New City Catechism – Week 33

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Read our weekly blog below. Here are other resources related to this week’s question:

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Personal/Family
Worship Guide
“Not In Me”
(Hymn #405 in Hymns of Grace)
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Q33: Should those who have faith in Christ seek their salvation through their own works, or anywhere else?

A33: No, they should not, as everything necessary to salvation is found in Christ. To seek salvation through good works is a denial that Christ is the only Redeemer and Savior.

Most of us can probably guess the correct answer to this week’s catechism question. Of course, we shouldn’t seek our salvation in works. We are saved by grace through faith (Ephesians 2:8). That is a basic tenant of Christianity, right?

However obvious that answer may seem, it’s one that is hard to grasp in practice. We must get to the point where we understand that we have nothing of value to add to our salvation. It’s not that Jesus contributes 50% and we contribute 50%. It’s not even that he contributes 99.999% and we have one little fraction of a percent. Unless our salvation is found completely, totally, in Christ, it is no salvation at all.

Tim Keller shares a helpful illustration:

Mr. A asked Mr. B to make him a wooden cabinet because Mr. B was a great cabinetmaker. Mr. B and Mr. A were friends, and therefore Mr. B said, “Well, I better make this really good . . . perfect.” So he worked and worked and worked on the cabinet till he got it to the place where it had been buffed and polished to perfection. He brought Mr. A into the workshop to see it, and Mr. A picked up a piece of sandpaper and said, “Let me just add one little stroke.” Mr. B said, “No! It is finished. It’s perfect. And there’s no way to add to it without subtracting from it.”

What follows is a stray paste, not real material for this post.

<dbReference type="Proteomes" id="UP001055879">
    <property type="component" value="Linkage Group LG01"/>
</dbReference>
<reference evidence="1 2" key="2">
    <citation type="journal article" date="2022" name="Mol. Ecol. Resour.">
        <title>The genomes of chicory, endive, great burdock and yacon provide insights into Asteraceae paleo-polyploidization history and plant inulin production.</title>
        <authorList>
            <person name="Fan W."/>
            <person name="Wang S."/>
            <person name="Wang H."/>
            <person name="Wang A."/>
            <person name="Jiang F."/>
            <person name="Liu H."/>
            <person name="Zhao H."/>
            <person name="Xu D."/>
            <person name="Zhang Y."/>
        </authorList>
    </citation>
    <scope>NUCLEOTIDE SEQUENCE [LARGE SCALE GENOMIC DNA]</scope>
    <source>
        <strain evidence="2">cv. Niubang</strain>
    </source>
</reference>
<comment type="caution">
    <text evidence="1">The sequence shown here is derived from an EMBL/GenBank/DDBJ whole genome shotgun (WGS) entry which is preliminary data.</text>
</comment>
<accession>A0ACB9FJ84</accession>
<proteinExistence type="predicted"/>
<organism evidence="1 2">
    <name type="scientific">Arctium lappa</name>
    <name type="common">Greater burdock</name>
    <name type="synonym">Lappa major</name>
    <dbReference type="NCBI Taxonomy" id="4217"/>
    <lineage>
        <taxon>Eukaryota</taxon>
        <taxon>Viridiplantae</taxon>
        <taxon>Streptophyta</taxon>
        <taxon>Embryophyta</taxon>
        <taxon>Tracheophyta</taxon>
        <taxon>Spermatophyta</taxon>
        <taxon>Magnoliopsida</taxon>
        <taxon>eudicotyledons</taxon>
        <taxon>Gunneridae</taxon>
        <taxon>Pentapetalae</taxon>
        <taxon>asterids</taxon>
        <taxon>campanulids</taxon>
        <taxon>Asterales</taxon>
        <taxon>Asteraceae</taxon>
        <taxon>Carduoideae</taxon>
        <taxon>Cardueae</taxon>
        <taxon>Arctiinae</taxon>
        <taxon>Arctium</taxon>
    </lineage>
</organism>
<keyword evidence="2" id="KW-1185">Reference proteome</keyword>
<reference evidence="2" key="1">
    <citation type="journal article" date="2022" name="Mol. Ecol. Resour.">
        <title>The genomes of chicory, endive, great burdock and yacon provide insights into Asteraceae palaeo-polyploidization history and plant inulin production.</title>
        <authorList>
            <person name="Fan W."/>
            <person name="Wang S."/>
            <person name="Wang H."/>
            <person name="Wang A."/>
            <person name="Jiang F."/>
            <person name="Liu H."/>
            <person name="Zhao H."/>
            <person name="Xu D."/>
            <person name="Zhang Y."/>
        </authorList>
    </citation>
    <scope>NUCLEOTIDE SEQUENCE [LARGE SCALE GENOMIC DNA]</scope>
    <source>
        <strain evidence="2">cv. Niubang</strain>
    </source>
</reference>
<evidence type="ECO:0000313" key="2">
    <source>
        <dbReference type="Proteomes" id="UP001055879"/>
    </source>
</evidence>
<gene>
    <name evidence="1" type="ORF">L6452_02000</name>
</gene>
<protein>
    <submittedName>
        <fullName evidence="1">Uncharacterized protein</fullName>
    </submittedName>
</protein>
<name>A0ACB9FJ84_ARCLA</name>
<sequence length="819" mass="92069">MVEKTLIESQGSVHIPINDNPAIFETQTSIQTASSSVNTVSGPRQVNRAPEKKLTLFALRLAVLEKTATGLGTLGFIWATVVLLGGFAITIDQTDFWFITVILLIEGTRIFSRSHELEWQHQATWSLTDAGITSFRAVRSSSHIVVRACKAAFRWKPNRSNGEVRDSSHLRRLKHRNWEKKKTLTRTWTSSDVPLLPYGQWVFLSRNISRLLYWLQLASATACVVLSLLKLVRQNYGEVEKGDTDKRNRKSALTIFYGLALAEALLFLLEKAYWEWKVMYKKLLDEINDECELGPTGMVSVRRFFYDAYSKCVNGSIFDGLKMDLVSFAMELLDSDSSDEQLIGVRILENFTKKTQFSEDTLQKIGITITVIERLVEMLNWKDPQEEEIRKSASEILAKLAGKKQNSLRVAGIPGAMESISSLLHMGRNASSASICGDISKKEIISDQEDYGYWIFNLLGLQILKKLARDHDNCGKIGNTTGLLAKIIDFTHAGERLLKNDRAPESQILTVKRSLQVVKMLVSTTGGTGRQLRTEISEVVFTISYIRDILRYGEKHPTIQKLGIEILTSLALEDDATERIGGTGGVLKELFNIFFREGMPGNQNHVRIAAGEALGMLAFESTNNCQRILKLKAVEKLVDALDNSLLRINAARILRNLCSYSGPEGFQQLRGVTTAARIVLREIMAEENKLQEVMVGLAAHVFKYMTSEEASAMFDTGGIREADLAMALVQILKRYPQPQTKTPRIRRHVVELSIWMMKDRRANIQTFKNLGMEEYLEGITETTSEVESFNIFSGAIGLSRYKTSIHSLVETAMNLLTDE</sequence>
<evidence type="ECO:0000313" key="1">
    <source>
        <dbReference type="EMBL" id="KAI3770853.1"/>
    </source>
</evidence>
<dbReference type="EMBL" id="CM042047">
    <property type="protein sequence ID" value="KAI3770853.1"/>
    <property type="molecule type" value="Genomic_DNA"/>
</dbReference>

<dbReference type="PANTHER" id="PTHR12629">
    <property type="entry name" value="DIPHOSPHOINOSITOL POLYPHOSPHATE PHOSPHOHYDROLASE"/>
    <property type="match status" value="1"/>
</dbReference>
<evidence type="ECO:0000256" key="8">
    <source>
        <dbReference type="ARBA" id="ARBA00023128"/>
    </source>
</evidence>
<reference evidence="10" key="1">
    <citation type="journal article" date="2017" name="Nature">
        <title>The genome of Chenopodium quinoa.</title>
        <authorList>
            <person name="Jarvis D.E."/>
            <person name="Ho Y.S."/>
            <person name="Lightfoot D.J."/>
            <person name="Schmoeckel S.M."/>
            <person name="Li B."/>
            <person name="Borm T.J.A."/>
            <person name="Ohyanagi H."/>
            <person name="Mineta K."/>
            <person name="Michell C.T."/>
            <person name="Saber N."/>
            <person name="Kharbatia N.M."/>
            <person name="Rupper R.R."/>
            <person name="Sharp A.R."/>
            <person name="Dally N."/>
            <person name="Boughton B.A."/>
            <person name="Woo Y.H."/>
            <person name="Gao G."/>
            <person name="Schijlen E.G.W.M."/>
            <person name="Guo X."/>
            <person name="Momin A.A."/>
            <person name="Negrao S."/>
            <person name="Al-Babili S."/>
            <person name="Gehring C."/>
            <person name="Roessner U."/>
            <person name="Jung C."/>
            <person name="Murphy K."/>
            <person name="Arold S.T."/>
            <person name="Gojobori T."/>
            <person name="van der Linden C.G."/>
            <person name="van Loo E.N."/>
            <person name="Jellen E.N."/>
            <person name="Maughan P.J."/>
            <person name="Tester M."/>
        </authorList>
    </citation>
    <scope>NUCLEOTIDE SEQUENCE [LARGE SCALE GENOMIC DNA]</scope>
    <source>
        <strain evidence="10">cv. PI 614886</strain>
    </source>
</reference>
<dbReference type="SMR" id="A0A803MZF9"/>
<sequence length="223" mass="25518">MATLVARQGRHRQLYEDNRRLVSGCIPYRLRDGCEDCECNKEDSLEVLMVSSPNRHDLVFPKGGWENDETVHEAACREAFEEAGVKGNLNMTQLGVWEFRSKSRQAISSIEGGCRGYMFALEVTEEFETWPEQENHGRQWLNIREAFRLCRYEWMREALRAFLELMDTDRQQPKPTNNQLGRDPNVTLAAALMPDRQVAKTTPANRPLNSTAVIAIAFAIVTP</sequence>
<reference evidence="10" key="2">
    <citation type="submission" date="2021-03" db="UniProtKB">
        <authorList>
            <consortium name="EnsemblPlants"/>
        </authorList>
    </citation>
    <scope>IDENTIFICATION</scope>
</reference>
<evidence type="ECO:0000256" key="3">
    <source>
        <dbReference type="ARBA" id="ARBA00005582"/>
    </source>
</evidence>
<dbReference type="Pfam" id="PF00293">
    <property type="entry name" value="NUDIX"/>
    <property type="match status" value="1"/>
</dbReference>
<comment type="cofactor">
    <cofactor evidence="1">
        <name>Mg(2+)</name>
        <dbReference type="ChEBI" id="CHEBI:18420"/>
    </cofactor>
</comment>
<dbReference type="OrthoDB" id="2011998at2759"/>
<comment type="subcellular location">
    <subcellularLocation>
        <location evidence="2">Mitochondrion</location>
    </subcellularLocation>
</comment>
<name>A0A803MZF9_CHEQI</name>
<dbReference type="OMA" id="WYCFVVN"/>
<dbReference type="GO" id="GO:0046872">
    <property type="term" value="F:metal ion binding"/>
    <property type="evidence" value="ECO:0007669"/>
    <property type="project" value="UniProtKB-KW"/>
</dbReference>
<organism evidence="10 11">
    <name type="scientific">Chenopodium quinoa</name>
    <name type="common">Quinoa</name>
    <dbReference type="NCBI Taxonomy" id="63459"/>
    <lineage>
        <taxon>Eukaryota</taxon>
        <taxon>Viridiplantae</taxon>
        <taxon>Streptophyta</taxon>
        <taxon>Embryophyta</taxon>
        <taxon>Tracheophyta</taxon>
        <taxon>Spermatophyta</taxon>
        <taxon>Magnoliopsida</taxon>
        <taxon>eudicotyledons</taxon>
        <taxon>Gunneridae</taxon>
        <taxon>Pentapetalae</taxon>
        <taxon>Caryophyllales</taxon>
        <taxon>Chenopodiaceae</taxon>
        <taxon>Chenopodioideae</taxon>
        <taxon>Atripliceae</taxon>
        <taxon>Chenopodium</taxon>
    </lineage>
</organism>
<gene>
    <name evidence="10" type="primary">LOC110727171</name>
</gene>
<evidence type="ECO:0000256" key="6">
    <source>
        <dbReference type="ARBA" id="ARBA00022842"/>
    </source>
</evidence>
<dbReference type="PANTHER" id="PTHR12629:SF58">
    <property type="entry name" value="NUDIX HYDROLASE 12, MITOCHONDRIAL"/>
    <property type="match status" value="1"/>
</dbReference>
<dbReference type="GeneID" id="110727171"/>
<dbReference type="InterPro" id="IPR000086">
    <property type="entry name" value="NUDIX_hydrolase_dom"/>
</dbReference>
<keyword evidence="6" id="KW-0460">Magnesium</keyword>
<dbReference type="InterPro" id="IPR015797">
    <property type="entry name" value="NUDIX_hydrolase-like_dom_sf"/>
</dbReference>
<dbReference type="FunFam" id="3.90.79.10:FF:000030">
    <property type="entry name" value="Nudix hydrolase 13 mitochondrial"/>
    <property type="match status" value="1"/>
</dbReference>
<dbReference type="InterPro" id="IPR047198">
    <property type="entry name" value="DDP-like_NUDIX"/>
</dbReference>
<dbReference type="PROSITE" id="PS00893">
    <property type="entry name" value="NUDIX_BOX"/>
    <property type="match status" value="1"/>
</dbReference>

That’s how it is with our salvation. If we try to add something to it, we take away from the perfect nature of what Jesus Christ did, and it is no longer able to save us. We must come to him in a state of total helplessness.

And I must admit, that is difficult for me. I think it is difficult for many of us. Because we are taught to believe in ourselves, that we can do anything we want to do. Honestly, it’s offensive to my pride to say I don’t contribute to my salvation, and that I must humble myself and accept God’s free gift of salvation (Romans 3:24).

The Christian life is full of commands. We are told in the Bible to sing, pray, read, meditate, give, tell, and go. Yet we must remember that all these actions flow out of our status as children of God. They do not save us. Only Jesus does. And only Jesus keeps us saved by his sustaining grace (2 Tim 1:12, Jude 24). We obey because we are loved. The challenge is to kill the pride that sees our obedience and good works (necessary and expected elements of following Christ) as somehow making us more deserving of salvation. Instead, look to Christ alone, for “all other ground is sinking sand.”

-Pastor Jonathan

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